An Elderly Dog’s Guide to Aging

Getting old is a delicate process. That’s true for both humans and dogs. Unfortunately, dogs hit their elderly days much sooner than we do, and we need to prepare to help keep them as comfortable as possible.

Dogs give us unconditional love and companionship their whole lives, so why wouldn’t we take a few simple steps to making their senior days a little easier? Not only that, but it may increase the time they have left.

Suggested: Caring for Senior Dogs: Pug Edition

When dealing with senior dogs, or pets in general, you need to understand the problems that they suffer with. Some may be more apparent than others. Here are some common problems, and solutions on how to help the furry friends in your home.

Dealing with Lack of Mobility

Lack of mobility can be caused by many things. Most commonly it can be attributed to issues with your pet’s joints.

Slipping

Due to lack of movement, muscle capacity, pain due to movement, and reaction time, we have to limit the amount of surface area our dogs can slip on. This means laying down more rugs or carpet to help them get a grip. If a dog slips on a hardwood floor or tile, it could lead to serious pain or even broken bones. If your home is mostly filled by slippery surfaces, it may be wise to look into booties or slip resistant socks.

Necessities

Another issue that arises from lack of mobility is accessibility of bedding and food. Be sure to update your dog’s bedding if it’s been a while. Their joints and bones become more delicate, which may call for softer bedding that’s more accessible. Food and water bowls that are easily used are also important. There are food bowls that are made specifically for elderly dogs.

Stairs or Obstacles

While stairs were possible when your dog was younger, for an elderly dog it may be impossible.  That’s why ramps can be a great addition to make your home more accessible. It may not make sense to have a ramp going into the second story of your home, but ramps up your porch steps can make a huge difference.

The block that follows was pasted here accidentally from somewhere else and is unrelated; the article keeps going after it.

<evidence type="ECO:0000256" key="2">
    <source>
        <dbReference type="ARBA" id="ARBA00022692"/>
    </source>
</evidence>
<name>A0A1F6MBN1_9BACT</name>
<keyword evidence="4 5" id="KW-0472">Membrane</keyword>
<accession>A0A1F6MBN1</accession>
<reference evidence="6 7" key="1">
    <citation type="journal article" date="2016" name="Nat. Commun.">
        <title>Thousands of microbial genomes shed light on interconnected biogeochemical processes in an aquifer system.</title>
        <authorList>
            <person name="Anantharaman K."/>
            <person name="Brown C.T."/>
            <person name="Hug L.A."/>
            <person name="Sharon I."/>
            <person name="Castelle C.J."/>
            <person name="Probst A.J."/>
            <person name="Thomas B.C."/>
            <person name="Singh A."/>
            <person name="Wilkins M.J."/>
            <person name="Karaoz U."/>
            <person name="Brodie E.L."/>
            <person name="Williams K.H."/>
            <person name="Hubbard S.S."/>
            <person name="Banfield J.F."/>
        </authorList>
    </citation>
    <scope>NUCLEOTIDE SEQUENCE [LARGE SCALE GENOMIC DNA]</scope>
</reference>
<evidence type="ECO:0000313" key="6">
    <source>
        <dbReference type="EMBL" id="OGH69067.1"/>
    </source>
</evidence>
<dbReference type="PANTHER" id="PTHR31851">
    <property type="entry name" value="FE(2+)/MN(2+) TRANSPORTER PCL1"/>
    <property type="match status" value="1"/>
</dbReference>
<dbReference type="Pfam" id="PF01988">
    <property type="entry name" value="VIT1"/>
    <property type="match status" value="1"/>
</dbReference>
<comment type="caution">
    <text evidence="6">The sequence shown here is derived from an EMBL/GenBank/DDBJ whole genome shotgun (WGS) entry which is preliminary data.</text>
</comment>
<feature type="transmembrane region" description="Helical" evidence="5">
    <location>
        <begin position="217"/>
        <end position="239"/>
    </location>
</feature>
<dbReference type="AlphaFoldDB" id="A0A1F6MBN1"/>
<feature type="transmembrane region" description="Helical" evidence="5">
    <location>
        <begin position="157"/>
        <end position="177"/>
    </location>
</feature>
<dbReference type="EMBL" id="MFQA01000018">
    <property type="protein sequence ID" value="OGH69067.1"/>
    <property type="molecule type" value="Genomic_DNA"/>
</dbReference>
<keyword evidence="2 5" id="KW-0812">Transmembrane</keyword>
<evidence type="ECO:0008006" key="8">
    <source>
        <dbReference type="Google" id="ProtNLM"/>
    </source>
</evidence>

Decrease in Primary Senses

It’s not uncommon for elderly dogs to lose hearing or sight while they age. Dogs are an adaptive species, and can adjust to the changes quickly, but you’ll also have to adjust. Losing primary senses can be scary or stressful for your dog.

Keep Your Home Familiar

Familiarity is key when caring for a blind or deaf dog. When other senses die down, dogs rely on scent, touch, and memory to get by. Introducing new factors into their life can cause problems. This includes a new layout to the house, new faces or people, and loud noises. Try to keep your furniture laid out in relatively the same way. Dogs can adjust to redesign, but if you want to make it easy on them, do it slowly. If you have guests over, properly introduce them to your elderly dog. A gentle touch or sniff can go a long way, as elderly dogs can get spooked and be defensive if approached too quickly.

Reduce Loud Noises

Loud noises can cause stress or anxiety with your elderly dog. With lack of hearing or sight comes uncertainty and confusion if strange noises arise. For example; although leaving the TV on for your dog can be good for separation anxiety, with elderly dogs it could leave them thinking it’s something such as an intruder.

By reducing loud noises, you’ll reduce unnecessary stress for your elderly dog. Furthermore, if your dog is deaf, make your presence known when you’re in the house. Practice walking up behind your dog and gently touching them so they get used to surprise situations. Taking a few extra steps can help an elderly dog significantly. Take some time to find out how you can make your home more accessible, and your dog’s life a little more comfortable.

About the Author

Matt Barnett is an avid dog blogger. When he isn’t working on Dog Dojo, you can find him exploring Sydney and Australia.

Read More: How to Memorialize Your Senior Pet

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